This website is intended for healthcare professionals


Alzheimer's could pass between humans in rare incidents, say researchers

University College London researchers found patients who received human growth hormones from deceased donors have developed early onset of Alzheimer’s, but stress this occurs in exceptional circumstances and does not pose a public health threat

A team of researchers at the University College London (UCL) has been studying eight cases of Alzheimer’s linked to injections of human growth hormone that came from the pituitary glands of deceased donors. All the people in the study had been treated as a child with cadaver-derived human growth hormone, or c-hGH, that had been contaminated with brain proteins which are seen in Alzheimer's disease.

The c-hGH was used to treat at least 1,848 people in the UK between 1959 and 1985 for severe short stature. But its use was stopped when experts recognised that some batches were contaminated with a different type of infectious protein, which had caused a rare and fatal brain condition called Creutzfeldt-Jakob disease (CJD) in some people.

‘The new work adds weight to the idea that Alzheimer’s has similarities with prion diseases like CJD, including in the mechanism by which the proteins involved spread across the brain,’ said the team writing in the Nature Medicine journal. They also report that the findings raise the importance of measures, such as ensuring effective decontamination of surgical instruments and precaution while transmitting brain tissue between people.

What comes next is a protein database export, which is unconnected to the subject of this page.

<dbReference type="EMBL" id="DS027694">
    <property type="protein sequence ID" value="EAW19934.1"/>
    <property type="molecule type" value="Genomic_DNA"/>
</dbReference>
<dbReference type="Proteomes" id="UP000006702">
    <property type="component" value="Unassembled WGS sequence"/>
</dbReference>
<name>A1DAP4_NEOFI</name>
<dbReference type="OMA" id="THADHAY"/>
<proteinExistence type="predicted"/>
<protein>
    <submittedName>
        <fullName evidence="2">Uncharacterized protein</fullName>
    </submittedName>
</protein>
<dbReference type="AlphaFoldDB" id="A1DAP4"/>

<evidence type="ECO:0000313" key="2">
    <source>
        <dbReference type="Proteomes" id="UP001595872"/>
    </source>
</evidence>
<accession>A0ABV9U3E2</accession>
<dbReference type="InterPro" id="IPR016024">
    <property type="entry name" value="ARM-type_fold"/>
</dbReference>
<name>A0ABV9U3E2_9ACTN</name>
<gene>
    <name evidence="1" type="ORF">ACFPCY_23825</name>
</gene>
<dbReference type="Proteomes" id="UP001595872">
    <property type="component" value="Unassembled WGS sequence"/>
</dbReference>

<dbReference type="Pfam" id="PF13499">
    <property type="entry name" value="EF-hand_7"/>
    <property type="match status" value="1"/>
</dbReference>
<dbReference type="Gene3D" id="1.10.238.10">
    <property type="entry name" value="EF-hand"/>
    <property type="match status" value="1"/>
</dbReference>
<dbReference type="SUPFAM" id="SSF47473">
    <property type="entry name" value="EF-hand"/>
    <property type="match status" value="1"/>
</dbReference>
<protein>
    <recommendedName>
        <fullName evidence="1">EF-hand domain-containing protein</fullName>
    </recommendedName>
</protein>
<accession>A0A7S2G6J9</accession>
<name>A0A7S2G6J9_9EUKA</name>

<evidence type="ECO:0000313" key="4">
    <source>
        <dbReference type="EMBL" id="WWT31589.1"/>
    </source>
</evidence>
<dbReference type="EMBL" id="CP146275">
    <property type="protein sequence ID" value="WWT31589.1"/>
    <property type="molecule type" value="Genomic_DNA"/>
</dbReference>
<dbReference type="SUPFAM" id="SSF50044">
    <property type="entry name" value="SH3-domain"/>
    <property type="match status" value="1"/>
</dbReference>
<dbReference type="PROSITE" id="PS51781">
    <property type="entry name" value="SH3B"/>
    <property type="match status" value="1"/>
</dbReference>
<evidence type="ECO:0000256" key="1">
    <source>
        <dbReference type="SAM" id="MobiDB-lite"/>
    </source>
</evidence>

More on this topic:

However, the researchers stress that there is no evidence the disease can be passed between people through everyday activities or routine care. They also said, ‘there is no ongoing public health risk because the growth hormone treatment is now made synthetically and does not carry the risk of developing CJD.’

‘We’re not suggesting for a moment you can catch Alzheimer’s disease. This is not transmissible in the sense of a viral or bacterial infection,’ said Professor Collinge, co-author of the study and director of the Medical Research Council Prion Unit at UCL.

‘It’s only when people have been accidentally inoculated, essentially, with human tissue or extracts of human tissue containing these seeds, which is thankfully a very rare and unusual circumstance,’ said Professor Collinge.

Moreover, other experts in the field have expressed caution while interpreting the data. ‘The new research into Alzheimer’s reported here is of great scientific interest, but only eight patients were involved in the study, some of whom lacked genetic data,’ said Andrew Doig, professor of biochemistry at the University of Manchester. ‘Further evidence is needed to better understand the different strains of amyloid-beta and its link to disease transmission and onset of Alzheimer's,’ he said.